Some features of the human nervous system can be mimicked not only through software or hardware but also through liquid solutions of chemical systems maintained under out-of-equilibrium conditions. We describe the possibility of exploiting a thin layer of the Belousov-Zhabotinsky (BZ) reaction as a surrogate for the cochlea for sensing acoustic frequencies. Experiments and simulations demonstrate that, as in the human ear where the cochlea transduces the mechanical energy of the acoustic frequencies into the electrochemical energy of neural action potentials and the basilar membrane originates topographic representations of sounds, our bioinspired chemoacoustic system, based on the BZ reaction, gives rise to spatiotemporal patterns as the representation of distinct acoustic bands through transduction of mechanical energy into chemical energy. Acoustic frequencies in the range 10-2000 Hz are partitioned into seven distinct bands based on three attributes of the emerging spatiotemporal patterns: (1) the types and frequencies of the chemical waves, (2) their velocities, and (3) the Faraday waves' wavelengths.

Neuromorphic Engineering in Wetware: Discriminating Acoustic Frequencies through Their Effects on Chemical Waves

Tomassoli L.;Germani R.;Gentili P. L.
2024

Abstract

Some features of the human nervous system can be mimicked not only through software or hardware but also through liquid solutions of chemical systems maintained under out-of-equilibrium conditions. We describe the possibility of exploiting a thin layer of the Belousov-Zhabotinsky (BZ) reaction as a surrogate for the cochlea for sensing acoustic frequencies. Experiments and simulations demonstrate that, as in the human ear where the cochlea transduces the mechanical energy of the acoustic frequencies into the electrochemical energy of neural action potentials and the basilar membrane originates topographic representations of sounds, our bioinspired chemoacoustic system, based on the BZ reaction, gives rise to spatiotemporal patterns as the representation of distinct acoustic bands through transduction of mechanical energy into chemical energy. Acoustic frequencies in the range 10-2000 Hz are partitioned into seven distinct bands based on three attributes of the emerging spatiotemporal patterns: (1) the types and frequencies of the chemical waves, (2) their velocities, and (3) the Faraday waves' wavelengths.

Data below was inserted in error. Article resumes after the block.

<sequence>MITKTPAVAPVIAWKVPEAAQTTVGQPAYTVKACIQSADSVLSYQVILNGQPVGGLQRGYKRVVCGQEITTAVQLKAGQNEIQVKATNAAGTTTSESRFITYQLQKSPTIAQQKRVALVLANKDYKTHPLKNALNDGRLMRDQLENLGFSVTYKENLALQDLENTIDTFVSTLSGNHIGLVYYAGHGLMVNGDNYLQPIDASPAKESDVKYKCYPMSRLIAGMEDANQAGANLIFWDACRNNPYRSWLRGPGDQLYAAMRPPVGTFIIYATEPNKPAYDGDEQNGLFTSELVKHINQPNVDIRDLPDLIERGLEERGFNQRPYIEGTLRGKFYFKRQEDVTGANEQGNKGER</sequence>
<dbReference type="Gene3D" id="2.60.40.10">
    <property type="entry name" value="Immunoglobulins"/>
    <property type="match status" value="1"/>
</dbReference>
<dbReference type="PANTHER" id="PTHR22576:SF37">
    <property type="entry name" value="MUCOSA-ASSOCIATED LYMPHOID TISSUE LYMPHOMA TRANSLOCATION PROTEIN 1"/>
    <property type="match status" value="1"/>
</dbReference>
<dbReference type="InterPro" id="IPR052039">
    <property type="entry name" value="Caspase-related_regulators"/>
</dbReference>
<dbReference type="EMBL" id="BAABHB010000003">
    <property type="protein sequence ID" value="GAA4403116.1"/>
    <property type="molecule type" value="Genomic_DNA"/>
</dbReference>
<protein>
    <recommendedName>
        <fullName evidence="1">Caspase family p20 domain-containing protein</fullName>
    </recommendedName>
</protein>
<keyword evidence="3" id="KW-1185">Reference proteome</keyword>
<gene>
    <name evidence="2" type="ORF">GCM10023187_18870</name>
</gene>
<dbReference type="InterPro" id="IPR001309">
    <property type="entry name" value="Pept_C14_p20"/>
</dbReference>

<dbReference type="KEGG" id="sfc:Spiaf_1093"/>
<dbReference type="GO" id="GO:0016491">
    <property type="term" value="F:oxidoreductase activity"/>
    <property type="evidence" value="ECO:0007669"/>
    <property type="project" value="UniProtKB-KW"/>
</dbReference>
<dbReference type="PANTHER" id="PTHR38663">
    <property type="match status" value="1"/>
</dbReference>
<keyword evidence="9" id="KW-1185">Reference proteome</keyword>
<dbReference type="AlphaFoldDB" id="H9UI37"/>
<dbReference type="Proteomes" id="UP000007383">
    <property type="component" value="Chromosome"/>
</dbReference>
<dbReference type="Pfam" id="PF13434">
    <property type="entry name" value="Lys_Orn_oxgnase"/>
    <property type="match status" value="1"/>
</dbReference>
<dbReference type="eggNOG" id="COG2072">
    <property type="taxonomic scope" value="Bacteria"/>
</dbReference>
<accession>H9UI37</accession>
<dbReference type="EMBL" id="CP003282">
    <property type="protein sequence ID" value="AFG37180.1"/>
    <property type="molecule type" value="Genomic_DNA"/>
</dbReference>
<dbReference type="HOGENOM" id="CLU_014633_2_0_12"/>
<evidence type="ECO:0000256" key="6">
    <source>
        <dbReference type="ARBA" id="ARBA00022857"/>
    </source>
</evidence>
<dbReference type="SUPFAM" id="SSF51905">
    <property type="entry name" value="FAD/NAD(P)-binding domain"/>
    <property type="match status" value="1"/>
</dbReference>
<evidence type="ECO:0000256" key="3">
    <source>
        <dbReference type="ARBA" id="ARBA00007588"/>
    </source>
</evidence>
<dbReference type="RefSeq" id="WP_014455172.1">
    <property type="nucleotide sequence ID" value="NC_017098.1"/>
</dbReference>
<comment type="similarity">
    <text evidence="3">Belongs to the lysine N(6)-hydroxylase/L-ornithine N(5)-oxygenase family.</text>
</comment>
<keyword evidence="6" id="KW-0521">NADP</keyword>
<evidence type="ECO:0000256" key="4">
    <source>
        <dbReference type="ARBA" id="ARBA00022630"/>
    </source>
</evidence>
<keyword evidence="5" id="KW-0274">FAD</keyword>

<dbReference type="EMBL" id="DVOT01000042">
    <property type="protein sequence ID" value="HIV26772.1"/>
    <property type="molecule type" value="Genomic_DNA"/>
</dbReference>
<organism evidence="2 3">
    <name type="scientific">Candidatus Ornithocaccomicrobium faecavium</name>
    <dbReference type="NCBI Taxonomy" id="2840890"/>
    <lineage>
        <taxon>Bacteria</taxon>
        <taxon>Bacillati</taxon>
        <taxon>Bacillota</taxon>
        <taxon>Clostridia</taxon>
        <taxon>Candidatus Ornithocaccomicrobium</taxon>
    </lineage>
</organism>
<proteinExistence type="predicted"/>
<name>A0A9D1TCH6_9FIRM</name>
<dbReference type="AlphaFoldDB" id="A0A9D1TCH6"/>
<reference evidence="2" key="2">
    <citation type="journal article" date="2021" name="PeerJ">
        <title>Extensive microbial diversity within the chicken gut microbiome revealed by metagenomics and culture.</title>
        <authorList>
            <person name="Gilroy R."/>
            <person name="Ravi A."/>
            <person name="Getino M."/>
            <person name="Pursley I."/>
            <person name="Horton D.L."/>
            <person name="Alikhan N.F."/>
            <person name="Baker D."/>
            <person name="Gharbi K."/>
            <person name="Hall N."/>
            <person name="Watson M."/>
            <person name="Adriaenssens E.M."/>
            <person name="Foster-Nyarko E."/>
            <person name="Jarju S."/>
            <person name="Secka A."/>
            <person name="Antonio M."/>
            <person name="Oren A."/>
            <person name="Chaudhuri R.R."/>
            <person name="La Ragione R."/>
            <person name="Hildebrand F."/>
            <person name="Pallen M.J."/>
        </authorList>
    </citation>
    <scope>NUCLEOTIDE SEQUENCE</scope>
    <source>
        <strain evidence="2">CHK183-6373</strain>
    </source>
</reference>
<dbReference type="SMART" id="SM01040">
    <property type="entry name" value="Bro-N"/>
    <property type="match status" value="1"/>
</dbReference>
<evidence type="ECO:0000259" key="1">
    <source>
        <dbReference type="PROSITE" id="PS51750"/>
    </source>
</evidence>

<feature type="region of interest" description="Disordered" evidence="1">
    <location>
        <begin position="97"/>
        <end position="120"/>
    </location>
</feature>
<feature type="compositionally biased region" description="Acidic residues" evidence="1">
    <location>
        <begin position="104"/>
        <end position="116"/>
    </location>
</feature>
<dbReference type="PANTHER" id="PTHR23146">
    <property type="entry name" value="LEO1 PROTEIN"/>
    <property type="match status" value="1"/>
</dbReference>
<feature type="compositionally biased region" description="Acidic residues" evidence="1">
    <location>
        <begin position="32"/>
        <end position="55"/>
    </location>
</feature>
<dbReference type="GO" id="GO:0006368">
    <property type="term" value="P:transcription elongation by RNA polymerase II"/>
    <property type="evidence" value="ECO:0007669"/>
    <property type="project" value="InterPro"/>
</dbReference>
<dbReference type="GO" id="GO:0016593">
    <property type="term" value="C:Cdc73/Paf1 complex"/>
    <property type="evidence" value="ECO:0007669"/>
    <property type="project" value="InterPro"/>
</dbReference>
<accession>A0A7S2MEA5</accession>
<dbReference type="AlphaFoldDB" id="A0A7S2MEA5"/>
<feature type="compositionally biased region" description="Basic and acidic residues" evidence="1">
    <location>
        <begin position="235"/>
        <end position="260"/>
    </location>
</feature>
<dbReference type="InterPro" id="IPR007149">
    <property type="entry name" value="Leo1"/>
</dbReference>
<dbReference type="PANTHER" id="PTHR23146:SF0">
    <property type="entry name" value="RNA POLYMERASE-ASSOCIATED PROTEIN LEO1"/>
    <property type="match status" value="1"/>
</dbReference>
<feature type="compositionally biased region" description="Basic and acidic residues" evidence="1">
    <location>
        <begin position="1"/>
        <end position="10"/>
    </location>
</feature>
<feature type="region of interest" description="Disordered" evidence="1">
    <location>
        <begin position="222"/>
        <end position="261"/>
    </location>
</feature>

2024
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Utilizza questo identificativo per citare o creare un link a questo documento: https://hdl.handle.net/11391/1569514
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